A PNG, JPEG or BMP binary Buffer of an image (e.g. for storage in a database) can to got using:

    image.getBuffer( mime, cb ); // Node-style callback wil be fired with result 

    For convenience, supported MIME types are available as static properties:

    Jimp.MIME_PNG;  // "image/png" 
    Jimp.MIME_JPEG; // "image/jpeg" 
    Jimp.MIME_BMP;  // "image/bmp" 

    PNG and JPEG quality

    The quality of JPEGs can be set with:

    image.quality( n ); // set the quality of saved JPEG, 0 - 100 

    The format of PNGs can be set with:

    image.rgba( bool );           // set whether PNGs are saved as RGBA (true, default) or RGB (false) 
    image.filterType( number );   // set the filter type for the saved PNG 
    image.deflateLevel( number ); // set the deflate level for the saved PNG 

    For convenience, supported filter types are available as static properties:

    Jimp.PNG_FILTER_AUTO;    // -1 
    Jimp.PNG_FILTER_NONE;    //  0 
    Jimp.PNG_FILTER_SUB;     //  1 
    Jimp.PNG_FILTER_UP;      //  2 
    Jimp.PNG_FILTER_AVERAGE; //  3 
    Jimp.PNG_FILTER_PAETH;   //  4 

    Advanced usage

    Colour manipulation

    Jimp supports advanced colour manipulation using a single method as follows:

        { apply: 'hue', params: [ -90 ] },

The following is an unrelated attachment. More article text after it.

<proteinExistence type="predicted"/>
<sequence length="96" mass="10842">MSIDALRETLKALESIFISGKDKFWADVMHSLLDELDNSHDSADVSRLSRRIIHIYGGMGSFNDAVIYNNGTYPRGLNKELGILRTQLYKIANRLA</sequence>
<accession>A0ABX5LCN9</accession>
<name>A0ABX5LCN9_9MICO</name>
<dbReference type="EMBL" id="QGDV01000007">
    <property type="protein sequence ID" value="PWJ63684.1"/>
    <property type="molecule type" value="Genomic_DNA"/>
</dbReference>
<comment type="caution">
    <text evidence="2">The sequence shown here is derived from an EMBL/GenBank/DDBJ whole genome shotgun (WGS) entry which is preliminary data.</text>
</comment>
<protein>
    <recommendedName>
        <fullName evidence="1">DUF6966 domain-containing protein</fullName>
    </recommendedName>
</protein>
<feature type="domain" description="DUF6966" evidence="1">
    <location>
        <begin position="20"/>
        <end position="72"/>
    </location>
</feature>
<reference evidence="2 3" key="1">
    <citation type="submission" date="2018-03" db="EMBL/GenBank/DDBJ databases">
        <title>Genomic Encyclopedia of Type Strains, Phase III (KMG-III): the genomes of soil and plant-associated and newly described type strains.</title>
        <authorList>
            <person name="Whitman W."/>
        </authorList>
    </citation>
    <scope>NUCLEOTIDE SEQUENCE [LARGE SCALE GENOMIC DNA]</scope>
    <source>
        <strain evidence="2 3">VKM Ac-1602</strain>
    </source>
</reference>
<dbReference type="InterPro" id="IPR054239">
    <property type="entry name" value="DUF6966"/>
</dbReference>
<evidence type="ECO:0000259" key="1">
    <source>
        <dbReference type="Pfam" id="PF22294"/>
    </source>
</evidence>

{ apply: 'lighten', params: [ 50 ] },
        { apply: 'xor', params: [ '#06D' ] }

    The method supports the following modifiers:

    Modifier Description
    lighten {amount} Lighten the color a given amount, from 0 to 100. Providing 100 will always return white (works through TinyColor)
    brighten {amount} Brighten the color a given amount, from 0 to 100 (works through TinyColor)
    darken {amount} Darken the color a given amount, from 0 to 100. Providing 100 will always return black (works through TinyColor)
    desaturate {amount} Desaturate the color a given amount, from 0 to 100. Providing 100 will is the same as calling greyscale (works through TinyColor)
    saturate {amount} Saturate the color a given amount, from 0 to 100 (works through TinyColor)
    greyscale {amount} Completely desaturates a color into greyscale (works through TinyColor)
    spin {degree} Spin the hue a given amount, from -360 to 360. Calling with 0, 360, or -360 will do nothing - since it sets the hue back to what it was before. (works through TinyColor)
    hue {degree} Alias for spin